Wolf Silveri usually photographs people. His stark and dramatically lit portraits are personal and emphasize humanity. Typically, he says his goal is to “catch a look that is real.” But after visiting a fish market, he had a different idea.
While waiting at the market, he started to ask himself which fish would still be there in the decades to come. The day before, he had read that by 2050, there would be more garbage in the ocean than fish. “That shocked me,” Silveri told In Sight.
With this in mind, he bought a fish and took it to his studio. He put the head on a plastic bottle. That’s how the first picture was made for “We’ll Sea,” Silveri’s dystopian photo series based on the idea that as plastic exceeds fish, the oceans will find a way to integrate human-produced waste into their habitat.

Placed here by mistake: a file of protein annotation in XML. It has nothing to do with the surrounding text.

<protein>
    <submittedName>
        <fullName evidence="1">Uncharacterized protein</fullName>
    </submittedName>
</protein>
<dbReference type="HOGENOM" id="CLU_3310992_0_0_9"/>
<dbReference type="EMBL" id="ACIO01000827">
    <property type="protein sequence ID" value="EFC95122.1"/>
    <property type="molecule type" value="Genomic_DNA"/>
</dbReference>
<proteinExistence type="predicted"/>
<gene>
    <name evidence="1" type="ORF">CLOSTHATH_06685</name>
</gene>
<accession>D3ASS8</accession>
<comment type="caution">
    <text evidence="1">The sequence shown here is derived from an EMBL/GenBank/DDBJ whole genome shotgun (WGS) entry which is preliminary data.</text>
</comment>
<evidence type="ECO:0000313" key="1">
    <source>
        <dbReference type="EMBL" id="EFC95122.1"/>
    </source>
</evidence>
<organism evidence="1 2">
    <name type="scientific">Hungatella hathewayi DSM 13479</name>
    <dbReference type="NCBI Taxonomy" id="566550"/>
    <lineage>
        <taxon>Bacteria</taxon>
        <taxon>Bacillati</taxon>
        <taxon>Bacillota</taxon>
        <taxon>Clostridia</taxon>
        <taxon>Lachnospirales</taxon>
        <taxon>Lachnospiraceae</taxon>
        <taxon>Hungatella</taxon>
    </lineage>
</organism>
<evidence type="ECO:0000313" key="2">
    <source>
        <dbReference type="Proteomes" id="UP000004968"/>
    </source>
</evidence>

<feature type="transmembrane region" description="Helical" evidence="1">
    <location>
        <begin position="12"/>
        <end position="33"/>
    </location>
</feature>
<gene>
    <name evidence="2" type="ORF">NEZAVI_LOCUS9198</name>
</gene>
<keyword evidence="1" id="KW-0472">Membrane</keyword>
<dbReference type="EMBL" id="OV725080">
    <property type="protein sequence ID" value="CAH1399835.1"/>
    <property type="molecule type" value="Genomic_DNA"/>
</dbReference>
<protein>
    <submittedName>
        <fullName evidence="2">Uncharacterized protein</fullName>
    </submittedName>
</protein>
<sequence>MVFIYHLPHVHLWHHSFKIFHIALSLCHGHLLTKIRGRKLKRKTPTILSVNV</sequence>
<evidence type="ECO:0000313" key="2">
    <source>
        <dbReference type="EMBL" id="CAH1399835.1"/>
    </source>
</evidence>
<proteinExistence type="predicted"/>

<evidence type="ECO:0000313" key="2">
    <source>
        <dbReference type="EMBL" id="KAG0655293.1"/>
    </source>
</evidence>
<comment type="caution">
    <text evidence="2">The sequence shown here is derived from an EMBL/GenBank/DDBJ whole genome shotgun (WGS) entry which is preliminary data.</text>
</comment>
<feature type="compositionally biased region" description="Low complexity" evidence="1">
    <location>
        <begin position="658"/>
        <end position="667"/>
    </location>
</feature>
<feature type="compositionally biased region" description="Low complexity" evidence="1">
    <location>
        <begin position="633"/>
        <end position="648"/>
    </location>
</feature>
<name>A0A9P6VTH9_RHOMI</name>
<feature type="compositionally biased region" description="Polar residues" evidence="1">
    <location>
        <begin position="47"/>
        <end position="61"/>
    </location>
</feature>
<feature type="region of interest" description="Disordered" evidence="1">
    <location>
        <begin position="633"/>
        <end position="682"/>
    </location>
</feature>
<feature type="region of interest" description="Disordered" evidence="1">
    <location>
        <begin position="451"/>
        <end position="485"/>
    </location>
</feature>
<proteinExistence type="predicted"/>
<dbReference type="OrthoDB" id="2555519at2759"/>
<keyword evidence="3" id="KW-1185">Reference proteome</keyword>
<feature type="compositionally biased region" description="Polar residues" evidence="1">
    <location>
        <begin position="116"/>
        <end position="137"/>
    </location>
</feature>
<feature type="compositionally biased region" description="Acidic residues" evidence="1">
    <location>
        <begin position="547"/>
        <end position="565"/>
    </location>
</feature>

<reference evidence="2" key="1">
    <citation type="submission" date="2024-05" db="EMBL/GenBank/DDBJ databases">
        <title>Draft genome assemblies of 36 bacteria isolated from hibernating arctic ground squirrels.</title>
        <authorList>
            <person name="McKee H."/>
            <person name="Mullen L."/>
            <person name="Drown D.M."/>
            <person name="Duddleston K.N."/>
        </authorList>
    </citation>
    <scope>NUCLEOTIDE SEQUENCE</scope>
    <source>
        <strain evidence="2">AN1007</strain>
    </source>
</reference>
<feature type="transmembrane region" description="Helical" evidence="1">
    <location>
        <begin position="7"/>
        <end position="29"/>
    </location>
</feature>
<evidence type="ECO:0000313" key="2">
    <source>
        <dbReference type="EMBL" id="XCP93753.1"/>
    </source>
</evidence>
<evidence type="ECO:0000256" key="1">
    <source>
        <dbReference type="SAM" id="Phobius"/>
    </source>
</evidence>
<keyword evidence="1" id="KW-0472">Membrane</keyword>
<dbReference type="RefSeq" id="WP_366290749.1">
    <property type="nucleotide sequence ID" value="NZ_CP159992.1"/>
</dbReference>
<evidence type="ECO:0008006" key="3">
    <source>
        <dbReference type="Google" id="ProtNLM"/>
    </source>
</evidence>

“I wanted to show symbiosis, and I wanted to show something that makes you look twice, because you do not understand it at first,” he said. Most of the plastic Silveri used was in his house, but his goal is for people to see the unusual and abstract images and think about their own plastic use in a new way. “People have been so fed up with pity pictures, that does not touch anyone anymore,” he said.
In Sight is The Washington Post’s photography blog for visual narrative. This platform showcases compelling and diverse imagery from staff and freelance photographers, news agencies and archives. If you are interested in submitting a story to In Sight, please complete this form.
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